Again, thank you for this honor. May your year be filled with the joy that comes from working in a vocation that is rich in need and the conversations that are so essential.

Wednesday, April 23, 2014

Wanted: Encouragers

I saw this posted online today and it gave me a little chuckle. For, you see, I am not a natural Encourager. When I hire people, this is one of the subtle things that draws me to finalists - the ability to encourage others as a way of life. Don't get me wrong, I value Encouragement and Encouragers. A lot. It is just intentional work for ME to do it, and to do it well.

I prefer to live a life of optimism and joy. When I think of Critics, I think of those that never can have a "what if" thought. I think of those that always find the problem in a new idea. I also pause and consider more... I think of the realists that keep us grounded. I think of those that monitor budgets and risk management. More than I prefer, I think of me in my professional role. It is an easy default if I am not careful.

We are currently in the process of a comprehensive review of the Student Leadership and Involvement Center. We, along with several other areas, are looking at how we spend our time, our budget, our energy. In considering all of these factors, we are charged with coming up with new ways to do our work. In the midst of this process, I have had more than one person say to me, "Are you worried that at this time next year we will have 3 more Greek letter organizations on campus?" (I think the unspoken commentary is the assumption that it will be without additional staffing.) Well, yes. That makes me concerned, but it also makes me wonder... What could we do differently with 3 more organizations? How many more students could we get engaged on campus? What if we try it and see what happens!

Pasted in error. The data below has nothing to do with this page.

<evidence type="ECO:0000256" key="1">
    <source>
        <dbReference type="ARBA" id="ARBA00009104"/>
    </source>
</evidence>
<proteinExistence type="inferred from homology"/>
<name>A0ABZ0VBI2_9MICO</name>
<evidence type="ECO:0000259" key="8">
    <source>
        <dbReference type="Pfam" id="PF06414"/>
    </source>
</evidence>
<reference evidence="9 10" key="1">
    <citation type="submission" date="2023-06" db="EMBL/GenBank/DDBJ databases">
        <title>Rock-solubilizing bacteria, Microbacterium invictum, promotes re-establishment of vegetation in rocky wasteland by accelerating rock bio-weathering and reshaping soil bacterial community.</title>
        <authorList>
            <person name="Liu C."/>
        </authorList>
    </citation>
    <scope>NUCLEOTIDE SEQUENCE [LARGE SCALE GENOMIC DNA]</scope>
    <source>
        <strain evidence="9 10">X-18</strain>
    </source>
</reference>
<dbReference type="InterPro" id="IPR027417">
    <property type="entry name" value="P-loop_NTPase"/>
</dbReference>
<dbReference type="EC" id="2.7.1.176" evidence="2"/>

When I think about the ideal role I play in our community, it is as an Encourager. Fraternity and Sorority Life already has plenty of Critics. Some of them are in our organizations. The ability to be an Encourager is an important role for me to play as I cheer you on and support the good work that you are each doing in your organizations. Sometimes when things go sideways and people get a little out of control, my role has to shift. But, at the heart, it really doesn't ever step away from being an Encourager. The role is grounded in Love, Care, Support, Authentic Behavior, Honesty - and those things all lead to positivity and progress.

So, what about you? Are you the member that is the Encourager? As your peers think of you, does support and kindness pop into their minds? Or, are you a part of the group that grouses about little decisions. Are you the Critic that (subtly) celebrates when things don't work? There are defaults that we each fall into. But, you can choose to fight that default and be something else. When you are tired, when you are discouraged, when you find yourself leaning toward the role of the Critic, just remind yourself that the world wants Encouragers. This is your charge. This is your calling. Encourage one another. Besides, we have a surplus of critics already.

Tuesday, April 8, 2014

Why Me?

In my role at the University, I have had many opportunities to meet with, advise, mentor, and know students. Each of these descriptors is different. I would almost say that they build upon one another as relationships emerge between students and staff. To me, the most rewarding are the ones that make it to the end of the line. Those are the students that I keep up with beyond graduation. The ones that I enjoy watching experience life via Facebook and, often, in person for visits during Homecoming. There are many students that I can remember snapshot moments with - moments that were important and meaningful. Moments of meeting with outstanding people, advising them on powerful programs, and mentoring them toward leading change. I would not trade those moments away, as they define my vocation. Sometimes those moments are stand alone experiences, but sometimes they are a part of being known.